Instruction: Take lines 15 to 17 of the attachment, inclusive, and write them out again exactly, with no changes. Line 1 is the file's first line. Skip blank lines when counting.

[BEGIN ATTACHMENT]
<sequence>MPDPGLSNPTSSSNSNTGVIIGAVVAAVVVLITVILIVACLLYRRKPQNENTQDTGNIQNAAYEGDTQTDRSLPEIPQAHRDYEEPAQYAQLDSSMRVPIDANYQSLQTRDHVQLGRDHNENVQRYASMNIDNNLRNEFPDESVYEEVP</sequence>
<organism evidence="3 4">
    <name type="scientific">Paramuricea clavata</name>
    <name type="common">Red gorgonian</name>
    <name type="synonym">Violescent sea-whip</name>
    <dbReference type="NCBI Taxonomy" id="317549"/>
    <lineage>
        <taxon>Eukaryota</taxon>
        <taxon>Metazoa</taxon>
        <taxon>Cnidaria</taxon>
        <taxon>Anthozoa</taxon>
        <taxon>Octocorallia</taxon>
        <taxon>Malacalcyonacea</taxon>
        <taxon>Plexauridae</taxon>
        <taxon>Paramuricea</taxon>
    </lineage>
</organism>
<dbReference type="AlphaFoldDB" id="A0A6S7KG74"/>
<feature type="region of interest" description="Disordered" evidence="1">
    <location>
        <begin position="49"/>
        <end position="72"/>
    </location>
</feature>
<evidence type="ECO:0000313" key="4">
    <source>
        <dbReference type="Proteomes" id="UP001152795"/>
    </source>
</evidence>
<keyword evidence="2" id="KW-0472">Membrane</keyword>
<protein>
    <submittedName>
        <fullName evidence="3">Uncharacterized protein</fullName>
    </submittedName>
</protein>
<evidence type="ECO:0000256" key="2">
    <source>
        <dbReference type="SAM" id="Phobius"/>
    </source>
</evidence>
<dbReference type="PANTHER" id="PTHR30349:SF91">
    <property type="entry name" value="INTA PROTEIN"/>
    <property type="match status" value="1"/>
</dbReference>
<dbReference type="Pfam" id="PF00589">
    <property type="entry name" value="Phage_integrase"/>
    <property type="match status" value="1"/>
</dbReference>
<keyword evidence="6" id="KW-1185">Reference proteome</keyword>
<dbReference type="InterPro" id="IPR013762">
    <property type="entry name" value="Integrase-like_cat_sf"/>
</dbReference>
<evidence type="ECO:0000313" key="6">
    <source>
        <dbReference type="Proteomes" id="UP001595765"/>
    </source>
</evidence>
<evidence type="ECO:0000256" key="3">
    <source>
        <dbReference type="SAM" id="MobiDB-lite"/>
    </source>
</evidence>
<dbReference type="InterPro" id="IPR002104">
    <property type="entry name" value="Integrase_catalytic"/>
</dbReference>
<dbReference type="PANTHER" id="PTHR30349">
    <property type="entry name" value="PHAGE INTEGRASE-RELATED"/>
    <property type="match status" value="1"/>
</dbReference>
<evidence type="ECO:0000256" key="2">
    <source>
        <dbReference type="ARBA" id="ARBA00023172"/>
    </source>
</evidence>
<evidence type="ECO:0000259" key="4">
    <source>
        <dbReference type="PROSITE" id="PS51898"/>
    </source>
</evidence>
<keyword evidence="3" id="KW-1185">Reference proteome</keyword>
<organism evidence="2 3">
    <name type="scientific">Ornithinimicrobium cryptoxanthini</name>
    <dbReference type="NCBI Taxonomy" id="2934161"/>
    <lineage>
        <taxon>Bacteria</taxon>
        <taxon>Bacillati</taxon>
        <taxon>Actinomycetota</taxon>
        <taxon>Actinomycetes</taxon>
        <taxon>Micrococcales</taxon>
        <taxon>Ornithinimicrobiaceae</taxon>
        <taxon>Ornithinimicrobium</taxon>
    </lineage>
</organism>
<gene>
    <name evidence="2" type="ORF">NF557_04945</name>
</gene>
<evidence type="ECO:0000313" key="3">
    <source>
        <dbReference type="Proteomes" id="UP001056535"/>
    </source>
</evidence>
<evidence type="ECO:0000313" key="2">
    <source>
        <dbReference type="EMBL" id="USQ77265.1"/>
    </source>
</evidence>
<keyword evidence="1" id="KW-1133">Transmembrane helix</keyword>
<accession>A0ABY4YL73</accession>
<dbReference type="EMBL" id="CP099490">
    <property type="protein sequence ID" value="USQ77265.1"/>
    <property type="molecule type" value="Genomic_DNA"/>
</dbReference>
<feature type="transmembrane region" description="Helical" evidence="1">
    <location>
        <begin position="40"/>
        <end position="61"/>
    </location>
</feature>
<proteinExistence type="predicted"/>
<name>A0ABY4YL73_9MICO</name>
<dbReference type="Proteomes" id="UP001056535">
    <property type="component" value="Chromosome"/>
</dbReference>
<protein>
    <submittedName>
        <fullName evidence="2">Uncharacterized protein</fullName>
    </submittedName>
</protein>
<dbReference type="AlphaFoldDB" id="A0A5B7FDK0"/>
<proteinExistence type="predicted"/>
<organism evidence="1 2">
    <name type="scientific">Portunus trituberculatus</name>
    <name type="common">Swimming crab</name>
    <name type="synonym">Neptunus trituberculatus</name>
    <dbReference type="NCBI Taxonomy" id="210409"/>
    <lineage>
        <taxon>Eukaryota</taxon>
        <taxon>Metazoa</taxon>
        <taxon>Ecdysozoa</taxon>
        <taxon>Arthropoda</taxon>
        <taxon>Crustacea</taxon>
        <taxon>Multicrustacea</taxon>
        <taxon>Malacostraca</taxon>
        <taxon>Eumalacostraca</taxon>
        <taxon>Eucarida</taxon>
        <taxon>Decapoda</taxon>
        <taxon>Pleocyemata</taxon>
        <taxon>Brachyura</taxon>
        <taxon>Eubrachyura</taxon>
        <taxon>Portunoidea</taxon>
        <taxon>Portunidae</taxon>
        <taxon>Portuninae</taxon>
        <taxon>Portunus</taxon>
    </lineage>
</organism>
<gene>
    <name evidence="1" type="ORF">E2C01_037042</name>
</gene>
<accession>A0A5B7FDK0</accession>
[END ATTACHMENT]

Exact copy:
        <taxon>Paramuricea</taxon>
    </lineage>
</organism>